For example, the Johnson Center at George Mason University (figure 1), an early fusion building that opened in 1996, took the bold step of combining the functions of a library with the activities more traditionally found in a student union. By inserting the library into the center of student study, meeting, eating, and commercial space, the Johnson Center made visiting the library a more compelling social experience, breaking the barrier between the purely academic and the purely social-and breaking traditional boundaries in the functional organization of buildings. …

The rest of this article is only available to active members of Questia

Already a member? Log in now.

Notes for this article

Add a new note
If you are trying to select text to create highlights or citations, remember that you must now click or tap on the first word, and then click or tap on the last word.
One moment ...
Default project is now your active project.
Project items
Notes
Cite this article

Cited article

Style
Citations are available only to our active members.
Buy instant access to cite pages or passages in MLA 8, MLA 7, APA and Chicago citation styles.

(Einhorn, 1992, p. 25)

(Einhorn 25)

(Einhorn 25)

1. Lois J. Einhorn, Abraham Lincoln, the Orator: Penetrating the Lincoln Legend (Westport, CT: Greenwood Press, 1992), 25, http://www.questia.com/read/27419298.

Note: primary sources have slightly different requirements for citation. Please see these guidelines for more information.

Cited article

Fusion Building: New Trend with Some Old Roots
Settings

Settings

Typeface
Text size Smaller Larger Reset View mode
Search within

Search within this article

Look up

Look up a word

  • Dictionary
  • Thesaurus
Please submit a word or phrase above.
Print this page

Print this page

Why can't I print more than one page at a time?

Help
Full screen
Items saved from this article
  • Highlights & Notes
  • Citations
Some of your highlights are legacy items.

Highlights saved before July 30, 2012 will not be displayed on their respective source pages.

You can easily re-create the highlights by opening the book page or article, selecting the text, and clicking “Highlight.”

matching results for page

    Questia reader help

    How to highlight and cite specific passages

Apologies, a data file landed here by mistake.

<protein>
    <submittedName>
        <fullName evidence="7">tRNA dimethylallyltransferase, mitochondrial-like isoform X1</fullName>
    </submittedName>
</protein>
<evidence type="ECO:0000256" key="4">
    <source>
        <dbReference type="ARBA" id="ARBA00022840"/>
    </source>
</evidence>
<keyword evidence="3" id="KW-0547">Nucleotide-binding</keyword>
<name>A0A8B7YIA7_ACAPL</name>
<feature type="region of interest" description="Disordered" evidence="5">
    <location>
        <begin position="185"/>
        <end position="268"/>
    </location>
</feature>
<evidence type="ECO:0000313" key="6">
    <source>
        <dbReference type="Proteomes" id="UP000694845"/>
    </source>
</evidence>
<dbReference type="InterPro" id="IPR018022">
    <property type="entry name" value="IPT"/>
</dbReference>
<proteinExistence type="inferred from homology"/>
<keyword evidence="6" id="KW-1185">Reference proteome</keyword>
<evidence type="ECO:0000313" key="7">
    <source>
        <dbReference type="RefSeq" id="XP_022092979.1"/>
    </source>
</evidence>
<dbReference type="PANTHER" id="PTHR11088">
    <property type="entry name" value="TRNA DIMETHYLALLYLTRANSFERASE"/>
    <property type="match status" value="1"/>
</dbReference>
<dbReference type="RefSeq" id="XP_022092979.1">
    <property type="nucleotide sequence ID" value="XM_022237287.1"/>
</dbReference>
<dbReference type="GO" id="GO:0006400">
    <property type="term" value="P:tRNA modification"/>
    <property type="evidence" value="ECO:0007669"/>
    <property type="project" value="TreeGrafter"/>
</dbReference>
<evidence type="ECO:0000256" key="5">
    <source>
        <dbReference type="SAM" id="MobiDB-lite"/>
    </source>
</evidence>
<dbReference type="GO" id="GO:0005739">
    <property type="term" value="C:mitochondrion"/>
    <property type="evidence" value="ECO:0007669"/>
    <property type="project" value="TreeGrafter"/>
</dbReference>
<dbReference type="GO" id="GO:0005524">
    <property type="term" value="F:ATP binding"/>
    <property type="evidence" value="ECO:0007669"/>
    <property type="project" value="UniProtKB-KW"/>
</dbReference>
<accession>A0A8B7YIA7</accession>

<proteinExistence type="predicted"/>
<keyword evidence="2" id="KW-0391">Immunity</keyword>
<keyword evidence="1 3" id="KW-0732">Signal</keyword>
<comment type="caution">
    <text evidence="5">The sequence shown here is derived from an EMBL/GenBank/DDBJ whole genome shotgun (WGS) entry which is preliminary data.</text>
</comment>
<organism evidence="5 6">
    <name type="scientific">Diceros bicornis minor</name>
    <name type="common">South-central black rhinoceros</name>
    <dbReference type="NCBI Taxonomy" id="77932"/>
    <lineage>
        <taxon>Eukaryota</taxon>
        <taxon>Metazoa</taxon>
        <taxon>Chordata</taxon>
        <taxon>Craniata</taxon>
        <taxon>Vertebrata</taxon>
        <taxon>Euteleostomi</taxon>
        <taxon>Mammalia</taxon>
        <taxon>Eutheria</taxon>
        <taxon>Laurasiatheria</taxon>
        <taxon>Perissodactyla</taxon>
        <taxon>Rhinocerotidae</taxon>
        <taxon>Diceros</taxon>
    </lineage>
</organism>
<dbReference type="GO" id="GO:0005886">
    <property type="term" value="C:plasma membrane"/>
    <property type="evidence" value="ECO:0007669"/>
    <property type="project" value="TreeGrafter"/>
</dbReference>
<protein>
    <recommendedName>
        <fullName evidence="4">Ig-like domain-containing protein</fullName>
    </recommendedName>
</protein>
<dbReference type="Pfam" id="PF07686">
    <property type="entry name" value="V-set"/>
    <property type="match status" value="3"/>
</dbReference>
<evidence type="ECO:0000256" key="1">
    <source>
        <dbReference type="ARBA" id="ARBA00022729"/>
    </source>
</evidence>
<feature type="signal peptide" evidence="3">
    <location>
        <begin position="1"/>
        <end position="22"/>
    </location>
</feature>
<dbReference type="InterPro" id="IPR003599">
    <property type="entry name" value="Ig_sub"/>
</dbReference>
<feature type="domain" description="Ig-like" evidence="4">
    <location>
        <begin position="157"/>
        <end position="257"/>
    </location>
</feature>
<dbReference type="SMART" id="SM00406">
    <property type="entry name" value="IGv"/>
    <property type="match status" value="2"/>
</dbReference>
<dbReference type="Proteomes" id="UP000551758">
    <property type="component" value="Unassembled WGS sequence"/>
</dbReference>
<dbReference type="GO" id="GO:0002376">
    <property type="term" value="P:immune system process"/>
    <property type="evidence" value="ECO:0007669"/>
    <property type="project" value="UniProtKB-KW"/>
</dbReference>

1. Click or tap the first word you want to select.
    2. Click or tap the last word you want to select, and you’ll see everything in between get selected.
    3. You’ll then get a menu of options like creating a highlight or a citation from that passage of text.

    OK, got it!

    Cited passage

    Style
    Citations are available only to our active members.
    Buy instant access to cite pages or passages in MLA 8, MLA 7, APA and Chicago citation styles.

    "Portraying himself as an honest, ordinary person helped Lincoln identify with his audiences." (Einhorn, 1992, p. 25).

    "Portraying himself as an honest, ordinary person helped Lincoln identify with his audiences." (Einhorn 25)

    "Portraying himself as an honest, ordinary person helped Lincoln identify with his audiences." (Einhorn 25)

    "Portraying himself as an honest, ordinary person helped Lincoln identify with his audiences."1

    1. Lois J. Einhorn, Abraham Lincoln, the Orator: Penetrating the Lincoln Legend (Westport, CT: Greenwood Press, 1992), 25, http://www.questia.com/read/27419298.

    Cited passage

    Thanks for trying Questia!

    Please continue trying out our research tools, but please note, full functionality is available only to our active members.

    Your work will be lost once you leave this Web page.

    Buy instant access to save your work.

    Already a member? Log in now.

    Search by... Author
    Show... All Results Primary Sources Peer-reviewed

    Oops!

    An unknown error has occurred. Please click the button below to reload the page. If the problem persists, please try again in a little while.